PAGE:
Pushback grows over Brussels’ plan to link trade to migrant returns
EU institutions gear up for talks on revising long-standing tariffs scheme.
The EU could be at risk of breaching global trade rules — if it pushes ahead with a controversial plan to link trade benefits to resettling migrants.
That’s the verdict of a former World Trade Organization lawyer, as the European institutions gear up for negotiations Thursday on renewing a scheme offering preferential tariffs to developing countries.
The plan, known as the Generalized Scheme of Preferences or GSP, allows developing countries to export goods to the EU at low or no tariffs.
In its revised version, Brussels and EU capitals want to make the lower tariffs conditional on third countries taking back undocumented migrants.
Withdrawing trade preferences because a country fails to cooperate in returning migrants is "incompatible" with WTO rules, according to Geraldo Vidigal, a former WTO lawyer and an international trade law lecturer at the University of Amsterdam.
This condition “does not respond to the development, financial or trade needs of developing countries … but to a political objective of the European Union,” and is therefore against the WTO legal basis of such schemes, Vidigal added in a legal opinion requested by two NGOs and shared with POLITICO.
This would mean that countries like Afghanistan or Bangladesh could lose their trade preferences if they refuse to take back asylum seekers whose applications to stay in Europe have been rejected.
The European Parliament is unhappy with the proposed linkage between trade and immigration, and there is also pushback from third countries. A diplomat from one GSP beneficiary country said that adding migration to the proposed rules goes “way beyond GSP.”
“What type of objectives are you going to achieve from the readmission link?,” asked the diplomat, requesting anonymity due to the sensitivity of the issue.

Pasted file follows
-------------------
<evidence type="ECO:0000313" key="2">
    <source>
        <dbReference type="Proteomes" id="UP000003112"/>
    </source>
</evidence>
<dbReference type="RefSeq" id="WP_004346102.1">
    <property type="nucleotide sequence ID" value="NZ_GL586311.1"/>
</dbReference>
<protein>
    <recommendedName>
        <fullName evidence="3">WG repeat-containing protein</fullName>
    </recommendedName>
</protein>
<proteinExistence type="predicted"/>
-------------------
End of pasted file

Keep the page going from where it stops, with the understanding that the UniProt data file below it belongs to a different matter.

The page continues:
Conceived over 50 years ago, the GSP scheme aims to help low-income countries develop their economies and encourages them to implement human rights, labor and environmental reforms. Its provisions expire at the end of the year, and EU institutions are making haste to come up with a new plan that would apply for the next 10 years.
Nearly 1 million new arrivals requested asylum in Europe last year, the largest number in seven years. With some national governments calling for the EU to get tough on uncontrolled migration, Brussels is more determined than ever to use all levers at its disposal — including trade preferences — to rein in illegal entries.
The proposal has also stoked anger among human rights campaigners who argue the EU is blackmailing third countries. A group of 20 organizations called this week to abandon the contentious link, arguing in a letter that it puts partnerships with third countries “at risk.”
Under the new plan, partner countries would also need to respect more demanding labor, human rights or environmental standards, or see their preferences withdrawn. That’s another bugbear for third countries, which worry about Brussels’ increased green standards in pursuit of climate goals and labor rights.
“It is too much of a regulatory burden that you’re putting on your trade partners,” the diplomat from the GSP beneficiary country said. “We’re supposed to be helped with an instrument like this.”
A Commission spokesperson said that withdrawing the tariff preferences “remains — in all cases — of exceptional nature and it is a measure of last resort in the cooperation between the EU and GSP beneficiary countries.”
The spokesperson cited the initial proposal to stress that “orderly international migration can bring important benefits to the countries of origin and destination of migrants and contribute to their sustainable development needs.”
It is essential for origin and destination countries to address “common challenges” around migrant returns, the spokesperson added, so as to “avoid a constant drain in active population in the countries of origin, with the ensuing long-term consequences on development.”